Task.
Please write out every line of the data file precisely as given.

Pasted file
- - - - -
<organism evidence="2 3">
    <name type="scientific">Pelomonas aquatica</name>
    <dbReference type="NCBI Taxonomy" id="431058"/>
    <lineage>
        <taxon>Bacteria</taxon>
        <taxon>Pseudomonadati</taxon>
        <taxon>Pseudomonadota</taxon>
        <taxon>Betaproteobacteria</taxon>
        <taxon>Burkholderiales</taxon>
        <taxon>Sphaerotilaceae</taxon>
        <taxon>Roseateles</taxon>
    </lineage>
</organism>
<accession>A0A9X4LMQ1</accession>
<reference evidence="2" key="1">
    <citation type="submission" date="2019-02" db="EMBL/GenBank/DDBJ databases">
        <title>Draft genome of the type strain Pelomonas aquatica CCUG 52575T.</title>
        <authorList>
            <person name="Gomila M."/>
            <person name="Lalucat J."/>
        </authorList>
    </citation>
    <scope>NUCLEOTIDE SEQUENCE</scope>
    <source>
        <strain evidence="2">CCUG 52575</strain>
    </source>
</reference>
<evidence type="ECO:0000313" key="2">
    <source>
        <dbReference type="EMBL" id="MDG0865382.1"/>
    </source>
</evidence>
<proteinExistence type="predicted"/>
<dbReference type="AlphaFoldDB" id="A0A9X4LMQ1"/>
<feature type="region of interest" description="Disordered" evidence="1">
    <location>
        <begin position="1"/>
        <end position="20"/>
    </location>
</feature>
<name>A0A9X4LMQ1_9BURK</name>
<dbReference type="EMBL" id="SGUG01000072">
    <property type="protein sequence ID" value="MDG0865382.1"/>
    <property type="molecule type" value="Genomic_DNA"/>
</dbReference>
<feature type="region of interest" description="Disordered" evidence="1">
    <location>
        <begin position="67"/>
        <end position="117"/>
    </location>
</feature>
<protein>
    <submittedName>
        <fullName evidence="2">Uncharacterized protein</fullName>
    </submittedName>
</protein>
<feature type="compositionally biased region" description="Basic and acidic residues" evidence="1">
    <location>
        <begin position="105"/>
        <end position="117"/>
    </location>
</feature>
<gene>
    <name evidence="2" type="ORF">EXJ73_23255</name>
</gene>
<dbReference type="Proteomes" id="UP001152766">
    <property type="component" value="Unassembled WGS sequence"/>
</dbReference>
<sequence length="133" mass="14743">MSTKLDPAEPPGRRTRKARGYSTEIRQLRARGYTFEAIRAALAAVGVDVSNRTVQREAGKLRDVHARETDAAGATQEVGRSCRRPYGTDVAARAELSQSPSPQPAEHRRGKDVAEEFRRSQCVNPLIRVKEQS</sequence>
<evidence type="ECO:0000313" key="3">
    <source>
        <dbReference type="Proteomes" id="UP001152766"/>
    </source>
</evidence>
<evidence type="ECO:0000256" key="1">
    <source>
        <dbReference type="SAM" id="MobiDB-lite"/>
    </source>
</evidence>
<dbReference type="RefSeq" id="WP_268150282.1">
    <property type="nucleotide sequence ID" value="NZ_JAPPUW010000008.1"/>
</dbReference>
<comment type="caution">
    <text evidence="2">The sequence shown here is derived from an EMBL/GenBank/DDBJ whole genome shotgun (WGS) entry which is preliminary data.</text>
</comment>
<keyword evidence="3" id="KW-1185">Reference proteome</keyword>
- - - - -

<organism evidence="2 3">
    <name type="scientific">Pelomonas aquatica</name>
    <dbReference type="NCBI Taxonomy" id="431058"/>
    <lineage>
        <taxon>Bacteria</taxon>
        <taxon>Pseudomonadati</taxon>
        <taxon>Pseudomonadota</taxon>
        <taxon>Betaproteobacteria</taxon>
        <taxon>Burkholderiales</taxon>
        <taxon>Sphaerotilaceae</taxon>
        <taxon>Roseateles</taxon>
    </lineage>
</organism>
<accession>A0A9X4LMQ1</accession>
<reference evidence="2" key="1">
    <citation type="submission" date="2019-02" db="EMBL/GenBank/DDBJ databases">
        <title>Draft genome of the type strain Pelomonas aquatica CCUG 52575T.</title>
        <authorList>
            <person name="Gomila M."/>
            <person name="Lalucat J."/>
        </authorList>
    </citation>
    <scope>NUCLEOTIDE SEQUENCE</scope>
    <source>
        <strain evidence="2">CCUG 52575</strain>
    </source>
</reference>
<evidence type="ECO:0000313" key="2">
    <source>
        <dbReference type="EMBL" id="MDG0865382.1"/>
    </source>
</evidence>
<proteinExistence type="predicted"/>
<dbReference type="AlphaFoldDB" id="A0A9X4LMQ1"/>
<feature type="region of interest" description="Disordered" evidence="1">
    <location>
        <begin position="1"/>
        <end position="20"/>
    </location>
</feature>
<name>A0A9X4LMQ1_9BURK</name>
<dbReference type="EMBL" id="SGUG01000072">
    <property type="protein sequence ID" value="MDG0865382.1"/>
    <property type="molecule type" value="Genomic_DNA"/>
</dbReference>
<feature type="region of interest" description="Disordered" evidence="1">
    <location>
        <begin position="67"/>
        <end position="117"/>
    </location>
</feature>
<protein>
    <submittedName>
        <fullName evidence="2">Uncharacterized protein</fullName>
    </submittedName>
</protein>
<feature type="compositionally biased region" description="Basic and acidic residues" evidence="1">
    <location>
        <begin position="105"/>
        <end position="117"/>
    </location>
</feature>
<gene>
    <name evidence="2" type="ORF">EXJ73_23255</name>
</gene>
<dbReference type="Proteomes" id="UP001152766">
    <property type="component" value="Unassembled WGS sequence"/>
</dbReference>
<sequence length="133" mass="14743">MSTKLDPAEPPGRRTRKARGYSTEIRQLRARGYTFEAIRAALAAVGVDVSNRTVQREAGKLRDVHARETDAAGATQEVGRSCRRPYGTDVAARAELSQSPSPQPAEHRRGKDVAEEFRRSQCVNPLIRVKEQS</sequence>
<evidence type="ECO:0000313" key="3">
    <source>
        <dbReference type="Proteomes" id="UP001152766"/>
    </source>
</evidence>
<evidence type="ECO:0000256" key="1">
    <source>
        <dbReference type="SAM" id="MobiDB-lite"/>
    </source>
</evidence>
<dbReference type="RefSeq" id="WP_268150282.1">
    <property type="nucleotide sequence ID" value="NZ_JAPPUW010000008.1"/>
</dbReference>
<comment type="caution">
    <text evidence="2">The sequence shown here is derived from an EMBL/GenBank/DDBJ whole genome shotgun (WGS) entry which is preliminary data.</text>
</comment>
<keyword evidence="3" id="KW-1185">Reference proteome</keyword>